Historic Tour of Stillwater, Minnesota
Stillwater for History Buffs
Start in Lowell Park, along the banks of the St. Croix River. The mills are gone now, replaced with a mix of riverfront green space and paved trails that attract dedicated cyclists and joggers as well as strolling senior citizens and parents pushing wide-eyed babies in prams.
The focal point in every season is the Stillwater Lift Bridge, the symbol of the city since 1931. From May through October, you can perch on a park bench or watch from the waterfront gazebo as the bridge rises to let boat traffic through. When the bridge isn’t in motion, pedestrians can step out over the water on a walkway on the south side. Soon (tourism officials have their fingers crossed for the end of 2017), the bridge will be closed to vehicle traffic entirely and pedestrians can walk and bike the entire length and width of the bridge between Minnesota and Wisconsin.
Just a few blocks from the banks of the St. Croix, Stillwater’s downtown district beckons. The heart of the city boasts more than 100 locally-owned shops, restaurants and pubs with plenty of interesting nooks and crannies to explore. The nearly 11-block stretch of the Stillwater Commercial Historic District retains many of its original brick buildings and is listed on the Registry of Historic Places.
Architecture buffs will notice a variety of popular building styles, from 1870s and 1880s Italianate to 20th Century Commercial, while shoppers will appreciate the colorful window displays, cheerful flower boxes and busy sidewalk patios. A self-guided walking tour explores 14 historic and cultural sites through a series of videos and a brochure.
“If you can, take a ride on the trolley tour to see the gorgeous Victorian homes,” adds Caitlin Rick, who manages social media for Explore Minnesota and first fell in love with Stillwater and Stillwater Trolley when she visited her boyfriend’s parents. “The city has dozens of restored Victorian mansions. The tour guides are very knowledgeable and it’s a great way to explore the city.”
For a taste of another era, head across the street to Leo’s Grill & Malt Shoppe for burgers, fries, thick, rich malts and shakes and hand-scooped ice cream in a classic American diner setting. Save room for handmade fudge, hand-dipped chocolates, pecans or cashew turtles and old-fashioned saltwater taffy at Temblay’s Sweet Shop. The shop is pure nostalgia and makes kids out of everybody.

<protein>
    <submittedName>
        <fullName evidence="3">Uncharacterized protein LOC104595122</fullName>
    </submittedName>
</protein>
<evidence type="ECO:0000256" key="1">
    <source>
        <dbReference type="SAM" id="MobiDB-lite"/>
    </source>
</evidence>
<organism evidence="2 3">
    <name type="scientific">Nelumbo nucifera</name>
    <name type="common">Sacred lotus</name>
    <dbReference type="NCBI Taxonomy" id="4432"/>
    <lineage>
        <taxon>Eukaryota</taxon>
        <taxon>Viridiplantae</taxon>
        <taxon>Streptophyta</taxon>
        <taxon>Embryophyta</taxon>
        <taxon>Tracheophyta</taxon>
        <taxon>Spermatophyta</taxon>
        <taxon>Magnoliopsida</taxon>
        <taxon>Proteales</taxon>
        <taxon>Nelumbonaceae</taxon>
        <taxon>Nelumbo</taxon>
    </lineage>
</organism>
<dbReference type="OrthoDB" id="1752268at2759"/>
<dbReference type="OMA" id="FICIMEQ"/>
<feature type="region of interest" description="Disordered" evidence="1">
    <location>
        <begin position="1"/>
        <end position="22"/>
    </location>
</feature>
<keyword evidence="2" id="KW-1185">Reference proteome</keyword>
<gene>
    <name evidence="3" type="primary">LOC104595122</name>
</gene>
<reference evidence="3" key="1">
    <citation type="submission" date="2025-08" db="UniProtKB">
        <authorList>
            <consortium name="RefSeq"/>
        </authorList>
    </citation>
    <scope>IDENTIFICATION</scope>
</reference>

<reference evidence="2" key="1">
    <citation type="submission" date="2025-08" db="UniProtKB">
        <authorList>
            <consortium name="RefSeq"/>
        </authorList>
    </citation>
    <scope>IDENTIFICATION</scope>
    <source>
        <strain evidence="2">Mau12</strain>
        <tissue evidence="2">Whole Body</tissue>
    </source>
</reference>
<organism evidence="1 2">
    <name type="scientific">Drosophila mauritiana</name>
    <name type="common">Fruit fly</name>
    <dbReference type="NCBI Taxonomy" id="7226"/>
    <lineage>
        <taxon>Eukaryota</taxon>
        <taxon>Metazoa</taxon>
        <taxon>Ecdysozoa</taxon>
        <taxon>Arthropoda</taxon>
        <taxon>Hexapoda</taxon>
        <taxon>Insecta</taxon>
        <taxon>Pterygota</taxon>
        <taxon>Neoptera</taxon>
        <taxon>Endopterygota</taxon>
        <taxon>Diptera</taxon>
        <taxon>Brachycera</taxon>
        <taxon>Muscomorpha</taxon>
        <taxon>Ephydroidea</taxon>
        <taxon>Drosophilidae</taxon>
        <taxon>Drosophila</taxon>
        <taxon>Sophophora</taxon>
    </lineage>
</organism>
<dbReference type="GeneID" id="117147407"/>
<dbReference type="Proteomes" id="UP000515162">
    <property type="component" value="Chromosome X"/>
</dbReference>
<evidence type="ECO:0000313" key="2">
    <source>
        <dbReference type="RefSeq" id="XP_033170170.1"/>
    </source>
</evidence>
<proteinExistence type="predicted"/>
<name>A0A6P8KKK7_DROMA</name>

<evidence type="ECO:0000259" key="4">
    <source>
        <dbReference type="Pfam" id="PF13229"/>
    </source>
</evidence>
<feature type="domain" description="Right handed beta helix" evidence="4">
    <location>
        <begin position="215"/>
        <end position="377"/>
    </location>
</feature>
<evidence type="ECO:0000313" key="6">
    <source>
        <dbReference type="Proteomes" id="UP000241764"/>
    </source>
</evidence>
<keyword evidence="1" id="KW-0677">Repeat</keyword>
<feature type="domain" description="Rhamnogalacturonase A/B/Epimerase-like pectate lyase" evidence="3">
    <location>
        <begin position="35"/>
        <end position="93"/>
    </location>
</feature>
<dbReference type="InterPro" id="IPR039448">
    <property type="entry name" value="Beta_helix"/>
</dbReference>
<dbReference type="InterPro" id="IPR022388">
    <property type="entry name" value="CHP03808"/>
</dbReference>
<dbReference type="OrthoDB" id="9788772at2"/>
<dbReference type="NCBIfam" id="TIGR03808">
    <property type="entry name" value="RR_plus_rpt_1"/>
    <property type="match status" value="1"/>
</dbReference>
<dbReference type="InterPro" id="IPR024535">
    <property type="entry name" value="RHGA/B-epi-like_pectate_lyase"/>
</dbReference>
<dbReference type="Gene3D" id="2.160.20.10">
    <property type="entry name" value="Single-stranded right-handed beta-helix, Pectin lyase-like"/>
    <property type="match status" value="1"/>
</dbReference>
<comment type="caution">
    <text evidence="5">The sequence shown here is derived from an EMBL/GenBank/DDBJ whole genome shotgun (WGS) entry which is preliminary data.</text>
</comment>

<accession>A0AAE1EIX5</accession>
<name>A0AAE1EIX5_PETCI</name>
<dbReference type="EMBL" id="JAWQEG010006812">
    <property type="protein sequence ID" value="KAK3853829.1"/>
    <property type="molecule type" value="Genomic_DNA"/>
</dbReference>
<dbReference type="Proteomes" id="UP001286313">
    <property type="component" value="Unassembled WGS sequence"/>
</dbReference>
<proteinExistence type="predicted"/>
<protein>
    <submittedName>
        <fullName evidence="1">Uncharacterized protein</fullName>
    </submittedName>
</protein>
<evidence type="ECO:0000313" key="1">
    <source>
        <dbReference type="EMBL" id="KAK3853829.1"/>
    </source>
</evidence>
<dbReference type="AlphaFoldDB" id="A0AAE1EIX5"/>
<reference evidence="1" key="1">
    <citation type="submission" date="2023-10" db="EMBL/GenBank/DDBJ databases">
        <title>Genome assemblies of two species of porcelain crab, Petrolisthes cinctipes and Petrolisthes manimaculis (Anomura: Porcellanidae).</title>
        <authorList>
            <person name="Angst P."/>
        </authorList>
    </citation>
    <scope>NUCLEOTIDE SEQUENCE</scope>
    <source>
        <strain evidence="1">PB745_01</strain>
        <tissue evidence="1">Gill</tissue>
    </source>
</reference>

To bring a non-edible piece of the past home as a souvenir, head to Staples Mill Antiques, where there are 10,000 square feet of antiques and collectibles to explore. Look for quilts, glassware and surprisingly affordable furniture from over 30 vendors. There’s also an art gallery, artisan shops and a yoga studio nearby, all housed in a historic sawmill built in 1860. The free coffee is always on, so stop out when you need a boost.
Then pop over to Midtown Antiques, billed as the largest antique mall in the Midwest. Over 80 vendors tempt customers with three floors of treasures, including high-end estate jewelry and vintage clothing, a great selection of Minnesota-made Red Wing Pottery and more than a thousand tools that date back as far as the 1700s.
Travel back in time to when the river boats rules the St. Croix with a Stillwater River Boats cruise. The old-fashioned watercraft offer a view of the region you just can’t get from the shore. “The scenery was so very beautiful,” say Erin Ehlert of West Fargo, North Dakota, who took a river boat tour as part of a family vacation. “Homes tucked away in the cliff hills that surround the river were stunning.”
Daily lunch and dinner cruises offer climate-controlled comfort, a buffet meal (menu options include prime rib, herb-roasted chicken and walleye) and strolling Dixieland jazz bands on Saturday nights and Sunday afternoons. The public tour season starts mid-May and private charters are available.
Historic Water Street Inn
To step inside the city’s lumber history, book a room at the historic Water Street Inn. The former Lumber Exchange Building was constructed in 1890 and its lovingly restored lobby retains the original tin ceiling. Homebodies will appreciate that rooms offer fireplaces and luxurious whirlpool tubs, while social butterflies will make a beeline for Charlie’s Irish Pub. A saloon opened on that very spot back in 1890, and the Victorian-style interior is just as lively today. Check out the patio for views of the river and the Lift Bridge and stay for Champagne Brunch on Sundays.